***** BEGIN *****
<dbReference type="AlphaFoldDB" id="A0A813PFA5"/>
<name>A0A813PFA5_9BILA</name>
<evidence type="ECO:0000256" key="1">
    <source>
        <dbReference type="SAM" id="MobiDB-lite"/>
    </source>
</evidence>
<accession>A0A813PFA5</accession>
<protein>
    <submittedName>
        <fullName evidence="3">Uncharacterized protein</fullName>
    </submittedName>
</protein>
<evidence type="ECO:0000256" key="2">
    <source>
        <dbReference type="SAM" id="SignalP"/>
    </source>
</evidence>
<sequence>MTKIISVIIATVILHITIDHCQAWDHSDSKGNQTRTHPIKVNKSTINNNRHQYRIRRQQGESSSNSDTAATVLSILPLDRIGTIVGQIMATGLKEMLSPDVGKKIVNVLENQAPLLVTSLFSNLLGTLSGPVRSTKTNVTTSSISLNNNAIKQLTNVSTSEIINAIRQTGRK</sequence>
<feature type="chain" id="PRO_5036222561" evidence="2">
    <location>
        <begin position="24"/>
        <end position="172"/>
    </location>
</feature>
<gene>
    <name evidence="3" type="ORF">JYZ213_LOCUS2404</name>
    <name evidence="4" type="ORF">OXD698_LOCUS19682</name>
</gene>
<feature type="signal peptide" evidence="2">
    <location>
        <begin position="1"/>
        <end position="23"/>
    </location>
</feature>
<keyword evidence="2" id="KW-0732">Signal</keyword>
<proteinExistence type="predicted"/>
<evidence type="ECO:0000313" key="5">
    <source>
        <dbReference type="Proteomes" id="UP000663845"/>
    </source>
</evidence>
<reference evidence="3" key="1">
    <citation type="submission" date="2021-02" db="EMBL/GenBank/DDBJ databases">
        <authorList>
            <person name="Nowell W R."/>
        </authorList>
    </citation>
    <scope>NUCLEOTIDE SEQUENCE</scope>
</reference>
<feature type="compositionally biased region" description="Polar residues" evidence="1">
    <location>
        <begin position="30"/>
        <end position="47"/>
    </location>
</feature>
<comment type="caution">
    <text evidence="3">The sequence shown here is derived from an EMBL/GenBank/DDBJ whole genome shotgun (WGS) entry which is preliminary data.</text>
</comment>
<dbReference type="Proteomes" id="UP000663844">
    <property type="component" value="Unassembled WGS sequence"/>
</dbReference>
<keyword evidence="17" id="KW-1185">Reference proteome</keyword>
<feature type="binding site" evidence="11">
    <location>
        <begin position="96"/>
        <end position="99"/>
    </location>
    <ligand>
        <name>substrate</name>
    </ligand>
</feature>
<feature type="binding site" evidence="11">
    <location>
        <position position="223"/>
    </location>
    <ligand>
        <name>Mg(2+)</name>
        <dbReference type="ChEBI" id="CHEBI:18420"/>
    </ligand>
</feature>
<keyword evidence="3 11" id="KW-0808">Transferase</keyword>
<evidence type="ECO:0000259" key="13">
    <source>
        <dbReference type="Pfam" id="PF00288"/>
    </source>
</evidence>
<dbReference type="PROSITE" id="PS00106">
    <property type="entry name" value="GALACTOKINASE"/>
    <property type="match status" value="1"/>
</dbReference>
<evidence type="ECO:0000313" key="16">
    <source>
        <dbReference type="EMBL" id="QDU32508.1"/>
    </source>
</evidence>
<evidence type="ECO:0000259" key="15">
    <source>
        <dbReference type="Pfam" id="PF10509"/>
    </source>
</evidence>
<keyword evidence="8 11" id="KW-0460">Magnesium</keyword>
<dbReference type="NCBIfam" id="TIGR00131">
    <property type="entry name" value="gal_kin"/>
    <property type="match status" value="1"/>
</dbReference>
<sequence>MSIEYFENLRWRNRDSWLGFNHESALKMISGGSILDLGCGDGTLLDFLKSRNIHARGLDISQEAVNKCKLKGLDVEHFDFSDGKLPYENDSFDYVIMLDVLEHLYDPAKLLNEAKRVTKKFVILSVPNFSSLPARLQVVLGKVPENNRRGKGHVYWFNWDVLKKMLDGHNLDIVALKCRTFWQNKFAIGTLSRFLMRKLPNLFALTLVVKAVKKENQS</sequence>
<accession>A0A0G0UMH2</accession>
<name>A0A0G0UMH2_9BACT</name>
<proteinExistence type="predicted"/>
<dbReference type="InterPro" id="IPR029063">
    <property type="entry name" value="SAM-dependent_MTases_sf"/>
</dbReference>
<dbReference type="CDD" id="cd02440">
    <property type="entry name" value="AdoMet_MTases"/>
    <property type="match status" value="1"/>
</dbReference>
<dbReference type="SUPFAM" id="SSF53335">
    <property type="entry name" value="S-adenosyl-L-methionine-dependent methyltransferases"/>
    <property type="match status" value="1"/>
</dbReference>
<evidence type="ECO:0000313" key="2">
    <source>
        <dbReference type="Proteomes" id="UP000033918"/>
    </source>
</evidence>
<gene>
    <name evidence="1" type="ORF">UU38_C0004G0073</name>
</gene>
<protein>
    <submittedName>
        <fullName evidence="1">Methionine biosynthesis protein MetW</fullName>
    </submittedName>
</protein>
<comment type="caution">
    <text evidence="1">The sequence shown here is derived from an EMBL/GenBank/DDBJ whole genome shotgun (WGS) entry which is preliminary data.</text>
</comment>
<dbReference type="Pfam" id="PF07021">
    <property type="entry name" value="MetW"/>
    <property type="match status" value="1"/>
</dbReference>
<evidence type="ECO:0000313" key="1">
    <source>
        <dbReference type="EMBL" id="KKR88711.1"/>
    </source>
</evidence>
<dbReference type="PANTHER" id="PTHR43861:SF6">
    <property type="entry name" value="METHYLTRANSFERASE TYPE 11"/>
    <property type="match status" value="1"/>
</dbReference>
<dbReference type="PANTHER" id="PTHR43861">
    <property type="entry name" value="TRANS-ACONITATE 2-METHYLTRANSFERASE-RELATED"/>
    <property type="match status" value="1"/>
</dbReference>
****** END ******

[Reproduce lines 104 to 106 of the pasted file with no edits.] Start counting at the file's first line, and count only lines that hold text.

    <property type="entry name" value="gal_kin"/>
    <property type="match status" value="1"/>
</dbReference>